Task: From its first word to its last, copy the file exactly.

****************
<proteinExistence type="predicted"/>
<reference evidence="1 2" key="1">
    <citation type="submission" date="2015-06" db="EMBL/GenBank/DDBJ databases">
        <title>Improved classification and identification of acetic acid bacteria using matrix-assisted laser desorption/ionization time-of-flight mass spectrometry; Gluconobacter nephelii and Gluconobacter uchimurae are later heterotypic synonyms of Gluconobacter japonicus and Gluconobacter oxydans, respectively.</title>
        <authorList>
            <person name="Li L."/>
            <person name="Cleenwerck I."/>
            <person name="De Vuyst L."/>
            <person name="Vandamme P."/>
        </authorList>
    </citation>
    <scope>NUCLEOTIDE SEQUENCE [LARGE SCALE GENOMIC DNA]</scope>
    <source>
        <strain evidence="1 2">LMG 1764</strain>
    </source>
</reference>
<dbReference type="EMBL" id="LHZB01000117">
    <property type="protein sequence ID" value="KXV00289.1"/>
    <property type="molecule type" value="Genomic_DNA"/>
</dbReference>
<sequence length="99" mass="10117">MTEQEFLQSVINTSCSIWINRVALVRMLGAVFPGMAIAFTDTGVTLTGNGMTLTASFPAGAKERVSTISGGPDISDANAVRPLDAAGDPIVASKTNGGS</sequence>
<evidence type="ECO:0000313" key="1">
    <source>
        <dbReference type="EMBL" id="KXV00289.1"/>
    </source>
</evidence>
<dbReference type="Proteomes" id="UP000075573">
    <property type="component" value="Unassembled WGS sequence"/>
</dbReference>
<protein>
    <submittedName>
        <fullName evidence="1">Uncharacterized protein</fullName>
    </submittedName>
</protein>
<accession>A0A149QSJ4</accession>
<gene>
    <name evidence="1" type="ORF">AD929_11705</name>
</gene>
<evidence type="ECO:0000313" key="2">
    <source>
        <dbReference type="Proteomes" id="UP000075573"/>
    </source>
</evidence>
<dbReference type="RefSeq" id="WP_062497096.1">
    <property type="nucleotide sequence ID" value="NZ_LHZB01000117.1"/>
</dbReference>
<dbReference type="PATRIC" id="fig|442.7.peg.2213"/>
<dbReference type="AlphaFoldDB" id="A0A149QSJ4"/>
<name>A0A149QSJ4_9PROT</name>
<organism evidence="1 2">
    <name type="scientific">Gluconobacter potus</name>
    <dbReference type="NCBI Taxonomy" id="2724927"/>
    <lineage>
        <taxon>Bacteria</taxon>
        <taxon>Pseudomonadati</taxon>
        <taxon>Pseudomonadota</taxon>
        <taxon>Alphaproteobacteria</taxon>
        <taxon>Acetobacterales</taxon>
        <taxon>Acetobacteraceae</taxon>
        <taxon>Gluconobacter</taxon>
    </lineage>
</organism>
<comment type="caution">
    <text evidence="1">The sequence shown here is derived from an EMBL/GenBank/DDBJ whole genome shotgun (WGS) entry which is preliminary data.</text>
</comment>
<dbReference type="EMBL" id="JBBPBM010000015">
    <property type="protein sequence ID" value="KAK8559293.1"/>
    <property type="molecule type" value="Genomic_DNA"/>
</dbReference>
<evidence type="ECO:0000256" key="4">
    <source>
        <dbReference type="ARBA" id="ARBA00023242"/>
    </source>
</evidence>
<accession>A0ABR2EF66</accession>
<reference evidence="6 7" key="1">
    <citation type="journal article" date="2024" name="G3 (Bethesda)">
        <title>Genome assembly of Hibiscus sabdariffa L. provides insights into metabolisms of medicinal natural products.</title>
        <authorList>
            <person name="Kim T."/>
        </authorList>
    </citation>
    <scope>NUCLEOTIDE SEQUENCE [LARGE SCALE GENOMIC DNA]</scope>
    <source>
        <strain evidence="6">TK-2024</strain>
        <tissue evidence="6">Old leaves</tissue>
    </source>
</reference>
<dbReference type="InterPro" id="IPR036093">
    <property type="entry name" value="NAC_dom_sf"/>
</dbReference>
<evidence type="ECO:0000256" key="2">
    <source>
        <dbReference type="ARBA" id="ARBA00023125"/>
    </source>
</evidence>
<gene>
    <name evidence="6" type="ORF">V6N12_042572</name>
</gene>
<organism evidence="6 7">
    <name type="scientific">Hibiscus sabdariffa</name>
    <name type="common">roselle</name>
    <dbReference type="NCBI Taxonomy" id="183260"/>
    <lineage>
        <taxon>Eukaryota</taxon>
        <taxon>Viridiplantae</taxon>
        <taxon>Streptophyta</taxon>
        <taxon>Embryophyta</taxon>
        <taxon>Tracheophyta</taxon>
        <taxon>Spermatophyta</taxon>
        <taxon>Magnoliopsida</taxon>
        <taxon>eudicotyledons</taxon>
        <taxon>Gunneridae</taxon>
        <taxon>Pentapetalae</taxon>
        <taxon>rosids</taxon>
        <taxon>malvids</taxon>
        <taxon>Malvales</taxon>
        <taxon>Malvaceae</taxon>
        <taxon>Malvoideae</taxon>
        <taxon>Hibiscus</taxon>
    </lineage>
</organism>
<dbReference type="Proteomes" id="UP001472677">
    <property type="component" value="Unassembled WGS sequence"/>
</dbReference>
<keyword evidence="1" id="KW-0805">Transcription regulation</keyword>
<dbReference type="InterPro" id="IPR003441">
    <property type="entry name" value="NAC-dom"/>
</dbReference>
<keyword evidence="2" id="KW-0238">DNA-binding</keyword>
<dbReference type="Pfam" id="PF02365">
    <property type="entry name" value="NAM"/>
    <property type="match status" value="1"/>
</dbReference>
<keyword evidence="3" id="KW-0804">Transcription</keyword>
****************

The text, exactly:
<proteinExistence type="predicted"/>
<reference evidence="1 2" key="1">
    <citation type="submission" date="2015-06" db="EMBL/GenBank/DDBJ databases">
        <title>Improved classification and identification of acetic acid bacteria using matrix-assisted laser desorption/ionization time-of-flight mass spectrometry; Gluconobacter nephelii and Gluconobacter uchimurae are later heterotypic synonyms of Gluconobacter japonicus and Gluconobacter oxydans, respectively.</title>
        <authorList>
            <person name="Li L."/>
            <person name="Cleenwerck I."/>
            <person name="De Vuyst L."/>
            <person name="Vandamme P."/>
        </authorList>
    </citation>
    <scope>NUCLEOTIDE SEQUENCE [LARGE SCALE GENOMIC DNA]</scope>
    <source>
        <strain evidence="1 2">LMG 1764</strain>
    </source>
</reference>
<dbReference type="EMBL" id="LHZB01000117">
    <property type="protein sequence ID" value="KXV00289.1"/>
    <property type="molecule type" value="Genomic_DNA"/>
</dbReference>
<sequence length="99" mass="10117">MTEQEFLQSVINTSCSIWINRVALVRMLGAVFPGMAIAFTDTGVTLTGNGMTLTASFPAGAKERVSTISGGPDISDANAVRPLDAAGDPIVASKTNGGS</sequence>
<evidence type="ECO:0000313" key="1">
    <source>
        <dbReference type="EMBL" id="KXV00289.1"/>
    </source>
</evidence>
<dbReference type="Proteomes" id="UP000075573">
    <property type="component" value="Unassembled WGS sequence"/>
</dbReference>
<protein>
    <submittedName>
        <fullName evidence="1">Uncharacterized protein</fullName>
    </submittedName>
</protein>
<accession>A0A149QSJ4</accession>
<gene>
    <name evidence="1" type="ORF">AD929_11705</name>
</gene>
<evidence type="ECO:0000313" key="2">
    <source>
        <dbReference type="Proteomes" id="UP000075573"/>
    </source>
</evidence>
<dbReference type="RefSeq" id="WP_062497096.1">
    <property type="nucleotide sequence ID" value="NZ_LHZB01000117.1"/>
</dbReference>
<dbReference type="PATRIC" id="fig|442.7.peg.2213"/>
<dbReference type="AlphaFoldDB" id="A0A149QSJ4"/>
<name>A0A149QSJ4_9PROT</name>
<organism evidence="1 2">
    <name type="scientific">Gluconobacter potus</name>
    <dbReference type="NCBI Taxonomy" id="2724927"/>
    <lineage>
        <taxon>Bacteria</taxon>
        <taxon>Pseudomonadati</taxon>
        <taxon>Pseudomonadota</taxon>
        <taxon>Alphaproteobacteria</taxon>
        <taxon>Acetobacterales</taxon>
        <taxon>Acetobacteraceae</taxon>
        <taxon>Gluconobacter</taxon>
    </lineage>
</organism>
<comment type="caution">
    <text evidence="1">The sequence shown here is derived from an EMBL/GenBank/DDBJ whole genome shotgun (WGS) entry which is preliminary data.</text>
</comment>
<dbReference type="EMBL" id="JBBPBM010000015">
    <property type="protein sequence ID" value="KAK8559293.1"/>
    <property type="molecule type" value="Genomic_DNA"/>
</dbReference>
<evidence type="ECO:0000256" key="4">
    <source>
        <dbReference type="ARBA" id="ARBA00023242"/>
    </source>
</evidence>
<accession>A0ABR2EF66</accession>
<reference evidence="6 7" key="1">
    <citation type="journal article" date="2024" name="G3 (Bethesda)">
        <title>Genome assembly of Hibiscus sabdariffa L. provides insights into metabolisms of medicinal natural products.</title>
        <authorList>
            <person name="Kim T."/>
        </authorList>
    </citation>
    <scope>NUCLEOTIDE SEQUENCE [LARGE SCALE GENOMIC DNA]</scope>
    <source>
        <strain evidence="6">TK-2024</strain>
        <tissue evidence="6">Old leaves</tissue>
    </source>
</reference>
<dbReference type="InterPro" id="IPR036093">
    <property type="entry name" value="NAC_dom_sf"/>
</dbReference>
<evidence type="ECO:0000256" key="2">
    <source>
        <dbReference type="ARBA" id="ARBA00023125"/>
    </source>
</evidence>
<gene>
    <name evidence="6" type="ORF">V6N12_042572</name>
</gene>
<organism evidence="6 7">
    <name type="scientific">Hibiscus sabdariffa</name>
    <name type="common">roselle</name>
    <dbReference type="NCBI Taxonomy" id="183260"/>
    <lineage>
        <taxon>Eukaryota</taxon>
        <taxon>Viridiplantae</taxon>
        <taxon>Streptophyta</taxon>
        <taxon>Embryophyta</taxon>
        <taxon>Tracheophyta</taxon>
        <taxon>Spermatophyta</taxon>
        <taxon>Magnoliopsida</taxon>
        <taxon>eudicotyledons</taxon>
        <taxon>Gunneridae</taxon>
        <taxon>Pentapetalae</taxon>
        <taxon>rosids</taxon>
        <taxon>malvids</taxon>
        <taxon>Malvales</taxon>
        <taxon>Malvaceae</taxon>
        <taxon>Malvoideae</taxon>
        <taxon>Hibiscus</taxon>
    </lineage>
</organism>
<dbReference type="Proteomes" id="UP001472677">
    <property type="component" value="Unassembled WGS sequence"/>
</dbReference>
<keyword evidence="1" id="KW-0805">Transcription regulation</keyword>
<dbReference type="InterPro" id="IPR003441">
    <property type="entry name" value="NAC-dom"/>
</dbReference>
<keyword evidence="2" id="KW-0238">DNA-binding</keyword>
<dbReference type="Pfam" id="PF02365">
    <property type="entry name" value="NAM"/>
    <property type="match status" value="1"/>
</dbReference>
<keyword evidence="3" id="KW-0804">Transcription</keyword>